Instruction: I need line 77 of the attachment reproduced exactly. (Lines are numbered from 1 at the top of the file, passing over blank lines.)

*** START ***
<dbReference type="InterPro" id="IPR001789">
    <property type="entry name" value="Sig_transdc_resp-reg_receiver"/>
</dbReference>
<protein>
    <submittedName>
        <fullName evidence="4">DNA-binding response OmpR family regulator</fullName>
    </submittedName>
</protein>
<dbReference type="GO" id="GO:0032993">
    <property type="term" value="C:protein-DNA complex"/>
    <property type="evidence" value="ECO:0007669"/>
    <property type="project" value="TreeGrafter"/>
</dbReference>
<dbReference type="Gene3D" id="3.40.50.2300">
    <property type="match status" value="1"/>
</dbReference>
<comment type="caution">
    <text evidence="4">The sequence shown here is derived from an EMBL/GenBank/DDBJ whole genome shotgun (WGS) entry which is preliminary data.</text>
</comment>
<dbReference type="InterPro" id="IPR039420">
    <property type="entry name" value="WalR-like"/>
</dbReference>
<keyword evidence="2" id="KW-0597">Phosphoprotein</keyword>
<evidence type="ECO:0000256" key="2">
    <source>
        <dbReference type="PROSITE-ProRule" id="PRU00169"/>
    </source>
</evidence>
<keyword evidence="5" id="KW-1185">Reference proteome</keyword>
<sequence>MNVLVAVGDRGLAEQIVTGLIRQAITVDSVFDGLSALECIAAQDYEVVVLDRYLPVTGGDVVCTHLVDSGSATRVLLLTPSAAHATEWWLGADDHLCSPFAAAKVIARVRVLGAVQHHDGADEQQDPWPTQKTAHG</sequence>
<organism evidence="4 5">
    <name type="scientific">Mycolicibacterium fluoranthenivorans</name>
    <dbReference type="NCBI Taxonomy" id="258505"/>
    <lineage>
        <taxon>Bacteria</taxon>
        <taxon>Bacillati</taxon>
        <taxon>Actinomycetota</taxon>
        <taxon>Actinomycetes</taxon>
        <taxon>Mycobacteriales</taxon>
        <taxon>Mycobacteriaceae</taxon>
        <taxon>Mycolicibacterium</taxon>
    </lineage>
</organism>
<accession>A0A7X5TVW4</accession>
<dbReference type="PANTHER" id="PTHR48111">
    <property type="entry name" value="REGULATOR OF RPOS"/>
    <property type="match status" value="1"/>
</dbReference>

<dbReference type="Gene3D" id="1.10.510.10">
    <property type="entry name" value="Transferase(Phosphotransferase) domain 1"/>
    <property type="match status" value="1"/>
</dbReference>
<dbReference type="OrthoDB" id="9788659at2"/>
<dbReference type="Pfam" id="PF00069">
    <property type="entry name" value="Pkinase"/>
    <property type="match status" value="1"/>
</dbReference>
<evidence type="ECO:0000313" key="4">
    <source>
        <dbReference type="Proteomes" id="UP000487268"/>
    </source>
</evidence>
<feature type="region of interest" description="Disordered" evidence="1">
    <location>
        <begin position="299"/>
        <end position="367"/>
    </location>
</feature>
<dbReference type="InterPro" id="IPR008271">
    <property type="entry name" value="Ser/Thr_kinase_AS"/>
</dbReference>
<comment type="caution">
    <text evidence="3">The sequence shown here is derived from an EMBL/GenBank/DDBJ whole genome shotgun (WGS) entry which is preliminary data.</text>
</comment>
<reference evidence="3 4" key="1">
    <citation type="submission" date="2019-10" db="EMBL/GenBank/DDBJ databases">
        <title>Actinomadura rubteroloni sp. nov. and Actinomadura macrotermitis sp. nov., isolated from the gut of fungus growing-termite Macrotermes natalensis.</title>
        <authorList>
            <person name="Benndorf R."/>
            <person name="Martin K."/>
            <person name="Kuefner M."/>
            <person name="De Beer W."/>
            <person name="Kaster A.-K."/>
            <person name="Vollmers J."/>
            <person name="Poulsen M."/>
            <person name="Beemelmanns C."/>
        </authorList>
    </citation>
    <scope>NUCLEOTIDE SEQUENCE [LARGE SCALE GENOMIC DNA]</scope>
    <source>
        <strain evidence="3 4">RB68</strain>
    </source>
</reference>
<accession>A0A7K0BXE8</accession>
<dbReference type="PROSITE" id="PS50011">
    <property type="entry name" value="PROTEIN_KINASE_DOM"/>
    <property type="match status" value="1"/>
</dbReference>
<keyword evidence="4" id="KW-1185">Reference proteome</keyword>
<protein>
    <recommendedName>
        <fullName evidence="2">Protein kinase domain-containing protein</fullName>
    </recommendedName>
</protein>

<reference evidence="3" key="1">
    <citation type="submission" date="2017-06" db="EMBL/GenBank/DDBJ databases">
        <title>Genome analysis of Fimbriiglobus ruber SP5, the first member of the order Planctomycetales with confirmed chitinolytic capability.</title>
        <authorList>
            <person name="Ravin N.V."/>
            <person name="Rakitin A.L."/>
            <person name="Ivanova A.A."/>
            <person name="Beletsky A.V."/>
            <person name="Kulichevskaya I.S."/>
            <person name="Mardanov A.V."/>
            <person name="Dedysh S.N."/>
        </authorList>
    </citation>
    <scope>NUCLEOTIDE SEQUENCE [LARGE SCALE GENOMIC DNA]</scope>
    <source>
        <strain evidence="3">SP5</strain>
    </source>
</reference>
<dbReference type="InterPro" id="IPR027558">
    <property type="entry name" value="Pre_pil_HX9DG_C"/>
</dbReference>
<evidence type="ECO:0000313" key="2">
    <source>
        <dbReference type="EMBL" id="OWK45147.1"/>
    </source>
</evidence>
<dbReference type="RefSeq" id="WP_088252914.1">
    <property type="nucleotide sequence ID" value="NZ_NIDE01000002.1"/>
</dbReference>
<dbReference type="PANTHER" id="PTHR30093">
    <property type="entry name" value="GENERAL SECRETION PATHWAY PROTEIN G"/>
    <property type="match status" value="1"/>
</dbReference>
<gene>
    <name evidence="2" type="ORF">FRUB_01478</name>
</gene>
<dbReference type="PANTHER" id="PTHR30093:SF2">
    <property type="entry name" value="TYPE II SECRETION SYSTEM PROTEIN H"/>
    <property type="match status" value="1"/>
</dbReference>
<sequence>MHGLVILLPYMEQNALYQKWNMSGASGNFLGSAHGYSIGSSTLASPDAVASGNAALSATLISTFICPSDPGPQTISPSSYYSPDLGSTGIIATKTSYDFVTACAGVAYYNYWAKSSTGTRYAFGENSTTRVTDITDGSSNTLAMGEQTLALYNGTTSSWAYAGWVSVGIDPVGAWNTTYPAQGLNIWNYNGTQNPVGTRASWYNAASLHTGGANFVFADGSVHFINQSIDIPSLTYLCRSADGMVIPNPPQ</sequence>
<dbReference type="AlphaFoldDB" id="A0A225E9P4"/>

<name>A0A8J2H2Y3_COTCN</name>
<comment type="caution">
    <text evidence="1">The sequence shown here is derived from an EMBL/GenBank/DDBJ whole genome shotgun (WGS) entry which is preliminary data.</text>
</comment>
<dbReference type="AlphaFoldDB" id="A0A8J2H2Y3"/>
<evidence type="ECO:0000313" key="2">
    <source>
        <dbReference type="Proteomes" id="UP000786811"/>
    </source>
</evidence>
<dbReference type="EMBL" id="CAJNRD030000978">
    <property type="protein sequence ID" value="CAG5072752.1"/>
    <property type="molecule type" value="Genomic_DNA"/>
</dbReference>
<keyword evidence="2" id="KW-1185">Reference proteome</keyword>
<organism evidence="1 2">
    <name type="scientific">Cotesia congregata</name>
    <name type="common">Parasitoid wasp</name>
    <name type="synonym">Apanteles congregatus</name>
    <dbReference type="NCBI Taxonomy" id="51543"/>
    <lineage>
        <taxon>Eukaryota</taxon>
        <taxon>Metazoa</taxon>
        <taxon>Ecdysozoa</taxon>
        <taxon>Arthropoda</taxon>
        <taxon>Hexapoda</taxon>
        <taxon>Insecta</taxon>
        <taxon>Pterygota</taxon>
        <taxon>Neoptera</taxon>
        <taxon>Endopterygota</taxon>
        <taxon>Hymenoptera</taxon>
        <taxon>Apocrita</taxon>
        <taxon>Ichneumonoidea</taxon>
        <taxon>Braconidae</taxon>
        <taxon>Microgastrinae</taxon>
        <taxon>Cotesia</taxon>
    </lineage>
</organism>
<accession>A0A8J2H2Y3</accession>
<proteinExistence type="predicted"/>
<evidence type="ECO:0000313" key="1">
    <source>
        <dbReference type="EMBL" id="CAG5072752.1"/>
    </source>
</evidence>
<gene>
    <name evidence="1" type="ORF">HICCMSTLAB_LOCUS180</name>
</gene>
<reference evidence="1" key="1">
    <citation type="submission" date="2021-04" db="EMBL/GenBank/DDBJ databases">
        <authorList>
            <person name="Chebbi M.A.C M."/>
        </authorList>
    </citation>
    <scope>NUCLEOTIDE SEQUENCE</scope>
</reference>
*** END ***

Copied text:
        <title>Actinomadura rubteroloni sp. nov. and Actinomadura macrotermitis sp. nov., isolated from the gut of fungus growing-termite Macrotermes natalensis.</title>